For many years, standards of English teaching have been absolutely abysmal in this country - largely down to its isolationism and its arrogant (or just cheapskate) insistence on trying to produce all of its own teaching materials. Things are only just starting to improve, ever so slowly.
It doesn't help that, compared with English, the local language has a relatively tiny vocabulary. They like to think that there is a single standard translation of each word in their own language, and hence that they're all done with learning new words once they've got a core vocabulary of a few thousand words under their belt.
This is particularly frustrating in the realm of descriptive words: they are taught The Three Adjectives at an early age, and many students never expand much beyond this - even after University-level study.
The Three Adjectives are: interesting; exciting; delicious.
As in the following typical classroom dialogue:
"Did you enjoy your trip to the zoo?"
"Which was your favourite animal at the zoo?"
"The monkeys!" (For some reason, it's always the monkeys.)
"Why do you like the monkeys?"
"The monkeys are interesting."
"[HEAVY SIGH] Yes.... can you tell me anything else about the monkeys?"
"The monkeys are exciting."
"Yes, yes. [PREPARES TO SLASH WRISTS] Anything else?"
"Well, the monkeys.... are delicious!"
"Oh, god, make it stop, make it stop." [THE MEN IN WHITE COATS ARRIVE TO REMOVE THE WEEPING, GIBBERING TEACHER]
Oh, yes, in time, eventually students add in a few other adjectives - like 'beautiful', 'wonderful', and 'excellent'. But the first three adjectives they learn remain always the ones they reach for most readily in a tight spot.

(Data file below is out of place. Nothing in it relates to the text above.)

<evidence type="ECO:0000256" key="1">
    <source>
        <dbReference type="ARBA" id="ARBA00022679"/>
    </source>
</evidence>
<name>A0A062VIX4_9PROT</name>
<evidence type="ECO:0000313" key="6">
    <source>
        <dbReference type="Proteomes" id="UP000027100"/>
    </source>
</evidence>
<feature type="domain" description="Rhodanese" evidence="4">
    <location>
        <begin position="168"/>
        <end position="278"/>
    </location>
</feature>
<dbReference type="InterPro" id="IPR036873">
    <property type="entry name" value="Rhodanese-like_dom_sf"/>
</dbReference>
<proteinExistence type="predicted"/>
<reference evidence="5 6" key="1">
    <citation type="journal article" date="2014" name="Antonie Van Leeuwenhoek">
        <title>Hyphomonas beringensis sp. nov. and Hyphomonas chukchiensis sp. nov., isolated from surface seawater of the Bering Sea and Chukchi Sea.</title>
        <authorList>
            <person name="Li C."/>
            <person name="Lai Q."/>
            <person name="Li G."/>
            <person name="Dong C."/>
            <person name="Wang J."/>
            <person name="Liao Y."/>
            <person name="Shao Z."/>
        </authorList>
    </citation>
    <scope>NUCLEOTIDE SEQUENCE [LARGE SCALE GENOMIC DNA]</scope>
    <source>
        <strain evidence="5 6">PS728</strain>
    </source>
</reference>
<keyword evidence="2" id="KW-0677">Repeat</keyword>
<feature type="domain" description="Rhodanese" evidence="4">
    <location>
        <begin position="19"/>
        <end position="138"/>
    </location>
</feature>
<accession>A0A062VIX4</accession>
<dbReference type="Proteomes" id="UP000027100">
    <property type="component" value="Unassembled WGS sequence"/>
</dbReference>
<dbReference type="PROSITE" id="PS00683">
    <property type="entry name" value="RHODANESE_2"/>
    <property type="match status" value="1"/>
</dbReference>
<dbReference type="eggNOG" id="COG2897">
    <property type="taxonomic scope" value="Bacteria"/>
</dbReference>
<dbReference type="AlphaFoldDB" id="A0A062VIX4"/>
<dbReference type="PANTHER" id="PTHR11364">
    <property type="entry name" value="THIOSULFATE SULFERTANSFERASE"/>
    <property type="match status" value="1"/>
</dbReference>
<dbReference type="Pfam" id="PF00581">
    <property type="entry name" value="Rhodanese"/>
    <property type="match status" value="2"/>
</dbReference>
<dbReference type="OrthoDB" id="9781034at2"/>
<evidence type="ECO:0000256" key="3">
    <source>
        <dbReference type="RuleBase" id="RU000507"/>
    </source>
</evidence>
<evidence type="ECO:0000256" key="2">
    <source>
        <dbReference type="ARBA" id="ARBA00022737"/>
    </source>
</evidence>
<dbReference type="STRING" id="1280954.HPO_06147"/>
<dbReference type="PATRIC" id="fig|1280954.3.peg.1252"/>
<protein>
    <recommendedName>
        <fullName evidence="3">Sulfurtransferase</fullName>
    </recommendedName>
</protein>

My friends Caren and Niels, teaching middle school in a provincial capital some way south of here, are waging a brave, lonely campaign against The Three Adjectives. I wish them luck. It's been tried before, and it is a Trail Of Tears....
I think 'delicious' is the one that particularly gets my goat. Students never seem to grasp that it's just a bit too formal for everyday use; or that anything becomes tedious and clichéd if you say it all the time. 'Tasty' just never seems to catch on!
It also gets pretty tiresome that - for such a big country! - this place has the narrowest horizons of any place on earth: all local food is "very delicious"; all foreign food is "I think, not delicious" (although they've never tried it).
Some of us foreign teachers here are pledged to a guerrilla war against this intellectual hardening-of-the-arteries; we wage a constant campaign of subtle subversion.
One of my favourite tactics is to introduce rare, technical words which students are never likely to grasp the true meaning of - "This is a good word to use about your local food."
"What do you think of the duck's oesophagus in brine?"
"I think it is emetic!"
Oh, joy, oh, bliss.